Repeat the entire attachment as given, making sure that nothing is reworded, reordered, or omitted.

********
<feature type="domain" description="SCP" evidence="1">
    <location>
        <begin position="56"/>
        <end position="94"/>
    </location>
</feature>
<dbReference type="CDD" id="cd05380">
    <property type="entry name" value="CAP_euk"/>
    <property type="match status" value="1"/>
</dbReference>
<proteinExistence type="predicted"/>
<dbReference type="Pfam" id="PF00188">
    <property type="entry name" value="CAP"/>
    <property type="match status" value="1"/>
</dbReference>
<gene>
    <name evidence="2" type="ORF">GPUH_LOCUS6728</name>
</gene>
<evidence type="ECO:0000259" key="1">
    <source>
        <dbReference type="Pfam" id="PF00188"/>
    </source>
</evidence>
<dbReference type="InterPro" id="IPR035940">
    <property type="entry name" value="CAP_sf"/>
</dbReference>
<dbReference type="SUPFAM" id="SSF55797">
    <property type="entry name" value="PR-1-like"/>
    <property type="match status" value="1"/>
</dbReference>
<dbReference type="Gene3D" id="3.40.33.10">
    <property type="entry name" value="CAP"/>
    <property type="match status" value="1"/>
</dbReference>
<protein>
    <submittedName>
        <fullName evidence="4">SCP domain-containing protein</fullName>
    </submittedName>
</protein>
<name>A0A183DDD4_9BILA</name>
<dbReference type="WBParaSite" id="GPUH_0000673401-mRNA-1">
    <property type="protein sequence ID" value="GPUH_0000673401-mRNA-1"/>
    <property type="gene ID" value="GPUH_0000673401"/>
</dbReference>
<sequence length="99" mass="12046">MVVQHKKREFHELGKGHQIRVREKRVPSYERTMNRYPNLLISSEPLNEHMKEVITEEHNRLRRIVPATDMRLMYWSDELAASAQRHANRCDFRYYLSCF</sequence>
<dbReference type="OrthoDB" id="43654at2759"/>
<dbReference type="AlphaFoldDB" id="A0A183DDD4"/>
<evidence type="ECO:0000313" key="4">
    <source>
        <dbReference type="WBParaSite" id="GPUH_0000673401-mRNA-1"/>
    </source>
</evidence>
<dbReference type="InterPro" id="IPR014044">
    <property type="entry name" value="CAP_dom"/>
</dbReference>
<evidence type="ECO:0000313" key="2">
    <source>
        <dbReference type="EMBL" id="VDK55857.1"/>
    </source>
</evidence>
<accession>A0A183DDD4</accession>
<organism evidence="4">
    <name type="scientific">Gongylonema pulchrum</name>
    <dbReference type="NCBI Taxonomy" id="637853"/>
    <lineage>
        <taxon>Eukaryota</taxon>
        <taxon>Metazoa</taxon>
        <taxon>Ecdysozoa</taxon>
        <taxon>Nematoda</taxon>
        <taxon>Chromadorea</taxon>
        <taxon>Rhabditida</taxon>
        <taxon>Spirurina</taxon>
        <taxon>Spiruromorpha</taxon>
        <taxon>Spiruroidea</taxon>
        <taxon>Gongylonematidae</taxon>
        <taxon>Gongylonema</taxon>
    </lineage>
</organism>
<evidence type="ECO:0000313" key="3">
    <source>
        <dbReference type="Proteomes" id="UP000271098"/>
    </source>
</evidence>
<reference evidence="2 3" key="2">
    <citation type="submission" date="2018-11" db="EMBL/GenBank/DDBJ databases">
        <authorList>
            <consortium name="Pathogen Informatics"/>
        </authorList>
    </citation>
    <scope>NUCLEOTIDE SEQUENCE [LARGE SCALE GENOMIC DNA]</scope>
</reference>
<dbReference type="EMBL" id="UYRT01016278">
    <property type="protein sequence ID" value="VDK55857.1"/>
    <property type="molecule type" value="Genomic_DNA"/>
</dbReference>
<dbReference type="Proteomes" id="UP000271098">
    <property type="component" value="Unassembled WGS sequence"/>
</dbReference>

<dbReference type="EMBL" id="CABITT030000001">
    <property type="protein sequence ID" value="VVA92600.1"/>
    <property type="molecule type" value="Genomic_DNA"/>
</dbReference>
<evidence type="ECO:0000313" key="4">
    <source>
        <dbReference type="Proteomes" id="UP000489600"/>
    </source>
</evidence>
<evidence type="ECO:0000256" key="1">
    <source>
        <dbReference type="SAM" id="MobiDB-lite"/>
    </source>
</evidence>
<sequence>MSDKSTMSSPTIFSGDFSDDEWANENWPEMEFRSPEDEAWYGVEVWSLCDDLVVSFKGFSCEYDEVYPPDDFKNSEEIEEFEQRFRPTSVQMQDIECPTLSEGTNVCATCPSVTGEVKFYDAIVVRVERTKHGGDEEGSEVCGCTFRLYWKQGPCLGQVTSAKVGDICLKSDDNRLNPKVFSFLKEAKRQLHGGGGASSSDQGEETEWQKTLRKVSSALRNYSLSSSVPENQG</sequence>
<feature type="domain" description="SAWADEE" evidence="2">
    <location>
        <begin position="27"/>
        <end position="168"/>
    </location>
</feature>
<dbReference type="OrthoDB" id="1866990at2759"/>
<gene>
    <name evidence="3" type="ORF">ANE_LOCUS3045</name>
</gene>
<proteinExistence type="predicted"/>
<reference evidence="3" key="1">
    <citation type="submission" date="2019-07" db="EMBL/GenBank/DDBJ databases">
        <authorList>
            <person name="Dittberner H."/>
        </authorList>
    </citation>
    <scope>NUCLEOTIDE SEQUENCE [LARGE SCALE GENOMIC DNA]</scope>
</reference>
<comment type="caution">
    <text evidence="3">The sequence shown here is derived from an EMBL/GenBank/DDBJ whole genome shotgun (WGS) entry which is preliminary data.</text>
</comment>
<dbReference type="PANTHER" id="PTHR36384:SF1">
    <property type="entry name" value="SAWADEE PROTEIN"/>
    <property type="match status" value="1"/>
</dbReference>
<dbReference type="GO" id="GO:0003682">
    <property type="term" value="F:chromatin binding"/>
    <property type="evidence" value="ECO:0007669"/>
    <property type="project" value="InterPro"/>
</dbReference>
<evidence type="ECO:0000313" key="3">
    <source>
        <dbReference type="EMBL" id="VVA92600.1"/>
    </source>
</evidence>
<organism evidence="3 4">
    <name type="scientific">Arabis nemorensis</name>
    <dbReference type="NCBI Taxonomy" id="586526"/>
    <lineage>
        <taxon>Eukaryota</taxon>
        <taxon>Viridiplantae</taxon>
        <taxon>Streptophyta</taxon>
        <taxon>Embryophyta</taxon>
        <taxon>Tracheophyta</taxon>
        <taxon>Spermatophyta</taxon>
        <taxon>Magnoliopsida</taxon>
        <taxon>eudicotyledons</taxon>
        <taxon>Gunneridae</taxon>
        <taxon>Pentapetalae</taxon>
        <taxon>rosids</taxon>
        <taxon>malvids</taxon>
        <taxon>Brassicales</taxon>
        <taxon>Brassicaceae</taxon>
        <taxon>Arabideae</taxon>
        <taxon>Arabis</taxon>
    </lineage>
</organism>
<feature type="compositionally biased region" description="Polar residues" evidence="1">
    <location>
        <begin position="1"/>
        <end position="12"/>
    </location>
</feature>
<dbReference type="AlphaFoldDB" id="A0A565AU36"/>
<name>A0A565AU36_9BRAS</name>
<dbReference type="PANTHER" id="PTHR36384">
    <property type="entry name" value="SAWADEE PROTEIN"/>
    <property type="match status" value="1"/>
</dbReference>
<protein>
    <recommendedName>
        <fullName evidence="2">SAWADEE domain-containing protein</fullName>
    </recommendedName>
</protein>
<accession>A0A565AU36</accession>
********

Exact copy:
<feature type="domain" description="SCP" evidence="1">
    <location>
        <begin position="56"/>
        <end position="94"/>
    </location>
</feature>
<dbReference type="CDD" id="cd05380">
    <property type="entry name" value="CAP_euk"/>
    <property type="match status" value="1"/>
</dbReference>
<proteinExistence type="predicted"/>
<dbReference type="Pfam" id="PF00188">
    <property type="entry name" value="CAP"/>
    <property type="match status" value="1"/>
</dbReference>
<gene>
    <name evidence="2" type="ORF">GPUH_LOCUS6728</name>
</gene>
<evidence type="ECO:0000259" key="1">
    <source>
        <dbReference type="Pfam" id="PF00188"/>
    </source>
</evidence>
<dbReference type="InterPro" id="IPR035940">
    <property type="entry name" value="CAP_sf"/>
</dbReference>
<dbReference type="SUPFAM" id="SSF55797">
    <property type="entry name" value="PR-1-like"/>
    <property type="match status" value="1"/>
</dbReference>
<dbReference type="Gene3D" id="3.40.33.10">
    <property type="entry name" value="CAP"/>
    <property type="match status" value="1"/>
</dbReference>
<protein>
    <submittedName>
        <fullName evidence="4">SCP domain-containing protein</fullName>
    </submittedName>
</protein>
<name>A0A183DDD4_9BILA</name>
<dbReference type="WBParaSite" id="GPUH_0000673401-mRNA-1">
    <property type="protein sequence ID" value="GPUH_0000673401-mRNA-1"/>
    <property type="gene ID" value="GPUH_0000673401"/>
</dbReference>
<sequence length="99" mass="12046">MVVQHKKREFHELGKGHQIRVREKRVPSYERTMNRYPNLLISSEPLNEHMKEVITEEHNRLRRIVPATDMRLMYWSDELAASAQRHANRCDFRYYLSCF</sequence>
<dbReference type="OrthoDB" id="43654at2759"/>
<dbReference type="AlphaFoldDB" id="A0A183DDD4"/>
<evidence type="ECO:0000313" key="4">
    <source>
        <dbReference type="WBParaSite" id="GPUH_0000673401-mRNA-1"/>
    </source>
</evidence>
<dbReference type="InterPro" id="IPR014044">
    <property type="entry name" value="CAP_dom"/>
</dbReference>
<evidence type="ECO:0000313" key="2">
    <source>
        <dbReference type="EMBL" id="VDK55857.1"/>
    </source>
</evidence>
<accession>A0A183DDD4</accession>
<organism evidence="4">
    <name type="scientific">Gongylonema pulchrum</name>
    <dbReference type="NCBI Taxonomy" id="637853"/>
    <lineage>
        <taxon>Eukaryota</taxon>
        <taxon>Metazoa</taxon>
        <taxon>Ecdysozoa</taxon>
        <taxon>Nematoda</taxon>
        <taxon>Chromadorea</taxon>
        <taxon>Rhabditida</taxon>
        <taxon>Spirurina</taxon>
        <taxon>Spiruromorpha</taxon>
        <taxon>Spiruroidea</taxon>
        <taxon>Gongylonematidae</taxon>
        <taxon>Gongylonema</taxon>
    </lineage>
</organism>
<evidence type="ECO:0000313" key="3">
    <source>
        <dbReference type="Proteomes" id="UP000271098"/>
    </source>
</evidence>
<reference evidence="2 3" key="2">
    <citation type="submission" date="2018-11" db="EMBL/GenBank/DDBJ databases">
        <authorList>
            <consortium name="Pathogen Informatics"/>
        </authorList>
    </citation>
    <scope>NUCLEOTIDE SEQUENCE [LARGE SCALE GENOMIC DNA]</scope>
</reference>
<dbReference type="EMBL" id="UYRT01016278">
    <property type="protein sequence ID" value="VDK55857.1"/>
    <property type="molecule type" value="Genomic_DNA"/>
</dbReference>
<dbReference type="Proteomes" id="UP000271098">
    <property type="component" value="Unassembled WGS sequence"/>
</dbReference>

<dbReference type="EMBL" id="CABITT030000001">
    <property type="protein sequence ID" value="VVA92600.1"/>
    <property type="molecule type" value="Genomic_DNA"/>
</dbReference>
<evidence type="ECO:0000313" key="4">
    <source>
        <dbReference type="Proteomes" id="UP000489600"/>
    </source>
</evidence>
<evidence type="ECO:0000256" key="1">
    <source>
        <dbReference type="SAM" id="MobiDB-lite"/>
    </source>
</evidence>
<sequence>MSDKSTMSSPTIFSGDFSDDEWANENWPEMEFRSPEDEAWYGVEVWSLCDDLVVSFKGFSCEYDEVYPPDDFKNSEEIEEFEQRFRPTSVQMQDIECPTLSEGTNVCATCPSVTGEVKFYDAIVVRVERTKHGGDEEGSEVCGCTFRLYWKQGPCLGQVTSAKVGDICLKSDDNRLNPKVFSFLKEAKRQLHGGGGASSSDQGEETEWQKTLRKVSSALRNYSLSSSVPENQG</sequence>
<feature type="domain" description="SAWADEE" evidence="2">
    <location>
        <begin position="27"/>
        <end position="168"/>
    </location>
</feature>
<dbReference type="OrthoDB" id="1866990at2759"/>
<gene>
    <name evidence="3" type="ORF">ANE_LOCUS3045</name>
</gene>
<proteinExistence type="predicted"/>
<reference evidence="3" key="1">
    <citation type="submission" date="2019-07" db="EMBL/GenBank/DDBJ databases">
        <authorList>
            <person name="Dittberner H."/>
        </authorList>
    </citation>
    <scope>NUCLEOTIDE SEQUENCE [LARGE SCALE GENOMIC DNA]</scope>
</reference>
<comment type="caution">
    <text evidence="3">The sequence shown here is derived from an EMBL/GenBank/DDBJ whole genome shotgun (WGS) entry which is preliminary data.</text>
</comment>
<dbReference type="PANTHER" id="PTHR36384:SF1">
    <property type="entry name" value="SAWADEE PROTEIN"/>
    <property type="match status" value="1"/>
</dbReference>
<dbReference type="GO" id="GO:0003682">
    <property type="term" value="F:chromatin binding"/>
    <property type="evidence" value="ECO:0007669"/>
    <property type="project" value="InterPro"/>
</dbReference>
<evidence type="ECO:0000313" key="3">
    <source>
        <dbReference type="EMBL" id="VVA92600.1"/>
    </source>
</evidence>
<organism evidence="3 4">
    <name type="scientific">Arabis nemorensis</name>
    <dbReference type="NCBI Taxonomy" id="586526"/>
    <lineage>
        <taxon>Eukaryota</taxon>
        <taxon>Viridiplantae</taxon>
        <taxon>Streptophyta</taxon>
        <taxon>Embryophyta</taxon>
        <taxon>Tracheophyta</taxon>
        <taxon>Spermatophyta</taxon>
        <taxon>Magnoliopsida</taxon>
        <taxon>eudicotyledons</taxon>
        <taxon>Gunneridae</taxon>
        <taxon>Pentapetalae</taxon>
        <taxon>rosids</taxon>
        <taxon>malvids</taxon>
        <taxon>Brassicales</taxon>
        <taxon>Brassicaceae</taxon>
        <taxon>Arabideae</taxon>
        <taxon>Arabis</taxon>
    </lineage>
</organism>
<feature type="compositionally biased region" description="Polar residues" evidence="1">
    <location>
        <begin position="1"/>
        <end position="12"/>
    </location>
</feature>
<dbReference type="AlphaFoldDB" id="A0A565AU36"/>
<name>A0A565AU36_9BRAS</name>
<dbReference type="PANTHER" id="PTHR36384">
    <property type="entry name" value="SAWADEE PROTEIN"/>
    <property type="match status" value="1"/>
</dbReference>
<protein>
    <recommendedName>
        <fullName evidence="2">SAWADEE domain-containing protein</fullName>
    </recommendedName>
</protein>
<accession>A0A565AU36</accession>